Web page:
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The second and third volumes of Britannia, which were to have contained town plans and country maps respectively, were never completed but Ogilby’s strip road maps were much copied and remain popular to this day, albeit for different and decorative reasons.

A Pinkerton Modern Atlas of 1815, the binding broken but with 61 double-page, outline coloured maps all present, reached £3200 and as far as individual maps are concerned, the most expensive, at £1450, was a coloured, Latin text issue map of Speed’s England in Anglo-Saxon times.

Extra-illustrated with original sketches and watercolours by the author, Sir Henry Holland, an 1819 second edition of Travels in the Ionian islands, Albania. Thessaly, Macedonia, etc... reached £600, while J.M.W. Silver’s Sketches of Japanese Manners and Customs of 1867, illustrated with a chromolitho title and 27 plates (one now loose) made £800.

Showing some browning and occasional slight spotting, but bound in contemporary calf with gilt panelled spines and complete with 160 plates, a three-vol. 1775 edition of Encyclopaedia Britannica was sold at £3400 and, bound in half calf, a copy of William Godwin’s privately printed ...Life of William Pitt, 1783, made £680.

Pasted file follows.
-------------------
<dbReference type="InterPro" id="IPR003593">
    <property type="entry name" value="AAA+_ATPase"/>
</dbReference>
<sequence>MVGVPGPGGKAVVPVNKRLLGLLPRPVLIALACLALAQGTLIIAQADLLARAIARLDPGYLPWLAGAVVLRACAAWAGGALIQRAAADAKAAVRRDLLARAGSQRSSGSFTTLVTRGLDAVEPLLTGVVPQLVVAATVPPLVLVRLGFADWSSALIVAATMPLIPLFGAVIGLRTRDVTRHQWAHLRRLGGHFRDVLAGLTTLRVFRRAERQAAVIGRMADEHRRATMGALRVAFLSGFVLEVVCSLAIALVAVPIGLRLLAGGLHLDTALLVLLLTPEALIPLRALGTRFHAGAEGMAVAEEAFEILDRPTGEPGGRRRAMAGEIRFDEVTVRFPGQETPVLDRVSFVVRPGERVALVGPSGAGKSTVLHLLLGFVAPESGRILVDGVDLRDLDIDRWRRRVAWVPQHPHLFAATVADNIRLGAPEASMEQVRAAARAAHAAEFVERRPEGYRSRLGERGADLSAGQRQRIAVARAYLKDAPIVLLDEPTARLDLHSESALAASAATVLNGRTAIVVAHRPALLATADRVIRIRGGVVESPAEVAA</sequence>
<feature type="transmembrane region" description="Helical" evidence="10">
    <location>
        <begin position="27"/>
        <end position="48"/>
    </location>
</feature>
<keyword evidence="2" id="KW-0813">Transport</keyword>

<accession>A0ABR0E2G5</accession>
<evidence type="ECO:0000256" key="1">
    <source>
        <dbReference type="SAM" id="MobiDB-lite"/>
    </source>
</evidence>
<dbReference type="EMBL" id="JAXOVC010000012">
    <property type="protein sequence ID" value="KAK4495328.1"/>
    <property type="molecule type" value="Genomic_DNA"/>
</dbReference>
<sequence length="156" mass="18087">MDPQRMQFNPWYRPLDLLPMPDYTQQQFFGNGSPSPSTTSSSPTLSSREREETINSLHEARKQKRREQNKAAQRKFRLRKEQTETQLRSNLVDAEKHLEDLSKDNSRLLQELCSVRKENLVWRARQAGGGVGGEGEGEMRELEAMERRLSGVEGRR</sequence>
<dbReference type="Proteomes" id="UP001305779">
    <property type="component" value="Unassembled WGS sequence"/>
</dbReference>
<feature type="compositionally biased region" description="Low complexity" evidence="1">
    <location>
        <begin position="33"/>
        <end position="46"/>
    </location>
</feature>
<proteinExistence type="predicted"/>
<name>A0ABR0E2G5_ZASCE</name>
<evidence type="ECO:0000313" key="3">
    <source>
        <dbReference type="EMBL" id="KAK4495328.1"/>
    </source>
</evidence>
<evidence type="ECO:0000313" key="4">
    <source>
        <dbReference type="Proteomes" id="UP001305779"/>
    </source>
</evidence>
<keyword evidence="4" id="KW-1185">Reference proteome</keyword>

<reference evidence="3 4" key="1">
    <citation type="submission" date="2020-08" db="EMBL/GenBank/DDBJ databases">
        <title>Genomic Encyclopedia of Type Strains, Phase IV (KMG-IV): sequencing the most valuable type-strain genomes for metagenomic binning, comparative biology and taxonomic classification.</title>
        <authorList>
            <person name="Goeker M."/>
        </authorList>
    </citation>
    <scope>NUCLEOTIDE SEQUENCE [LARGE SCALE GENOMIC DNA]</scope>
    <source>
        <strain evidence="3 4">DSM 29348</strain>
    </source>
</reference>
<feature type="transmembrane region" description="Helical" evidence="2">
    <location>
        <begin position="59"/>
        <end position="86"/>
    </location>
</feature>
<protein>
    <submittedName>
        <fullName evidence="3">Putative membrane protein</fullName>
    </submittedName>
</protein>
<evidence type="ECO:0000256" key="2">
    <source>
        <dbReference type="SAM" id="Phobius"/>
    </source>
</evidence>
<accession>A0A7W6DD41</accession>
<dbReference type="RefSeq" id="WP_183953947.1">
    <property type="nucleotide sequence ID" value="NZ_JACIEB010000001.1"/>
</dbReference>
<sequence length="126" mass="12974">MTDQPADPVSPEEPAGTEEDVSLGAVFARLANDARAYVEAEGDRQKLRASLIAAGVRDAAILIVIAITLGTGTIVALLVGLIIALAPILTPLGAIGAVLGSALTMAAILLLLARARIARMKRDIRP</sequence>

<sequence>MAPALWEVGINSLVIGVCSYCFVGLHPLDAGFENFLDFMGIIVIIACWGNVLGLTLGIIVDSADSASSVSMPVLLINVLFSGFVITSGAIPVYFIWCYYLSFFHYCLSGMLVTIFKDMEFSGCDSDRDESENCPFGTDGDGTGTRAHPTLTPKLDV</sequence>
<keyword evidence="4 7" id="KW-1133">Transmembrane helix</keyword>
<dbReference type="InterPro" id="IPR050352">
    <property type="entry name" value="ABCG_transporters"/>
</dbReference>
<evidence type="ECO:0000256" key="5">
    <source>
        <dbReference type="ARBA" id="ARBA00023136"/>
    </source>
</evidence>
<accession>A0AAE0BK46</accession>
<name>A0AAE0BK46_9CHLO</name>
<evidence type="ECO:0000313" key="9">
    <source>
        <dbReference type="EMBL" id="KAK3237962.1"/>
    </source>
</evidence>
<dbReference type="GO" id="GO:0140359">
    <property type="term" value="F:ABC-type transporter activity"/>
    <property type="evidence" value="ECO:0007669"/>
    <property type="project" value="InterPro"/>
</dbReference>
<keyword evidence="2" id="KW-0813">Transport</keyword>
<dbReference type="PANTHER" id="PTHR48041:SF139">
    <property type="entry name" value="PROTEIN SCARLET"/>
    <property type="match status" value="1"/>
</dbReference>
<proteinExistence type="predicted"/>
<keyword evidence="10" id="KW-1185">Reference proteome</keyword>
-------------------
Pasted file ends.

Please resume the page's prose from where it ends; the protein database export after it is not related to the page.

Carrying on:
A half morocco bound copy of the 1866, first bookform edition of Mrs Gaskell’s last and unfinished novel, Wives and Daughters, made £300, but bid to £520 was a three-vol. first of (in half calf) of an earlier work, Sylvia’s Lovers of 1863. The latter story is set in the whaling port of Monkshaven [Whitby] during the Napoleonic wars and the plot hinges on the activities of the press gangs.

One of 230 copies of Rilke’s Elegies from the Castle of Duino issued by the Cranach Press through the Hogarth Press in 1931 was sold at £820.

Children’s books and juvenilia included an undated Meggendorfer Monkey Theatre with eight coloured plates, half of which are in good working order, that made £550, and one of 100 copies of the 1927 first edition of A.A. Milne’s Songs from Now We Are Six, signed by both E.H. Shepard and the composer of the music, H. Fraser-Simson, at £460.

A bit foxed but still in the original wrappers, a copy of the first issue of the Radio Times, covering the week commencing Sunday September 30, 1923, was sold for £80.

A run of 48 Giles cartoon annuals from the first of 1946 to 1994 brought a bid of £460.

Natural history plate collections included a long run of William Curtis’ Botanical Magazine from its inception in 1788 to 1812, bound as 15 vols. in half calf and containing a total of 1233 coloured plates, that made £6800, and Pt. III only of George Edwards’ Gleanings of Natural History, 1764, offering 50 coloured bird plates and two of monkeys, which reached £2500.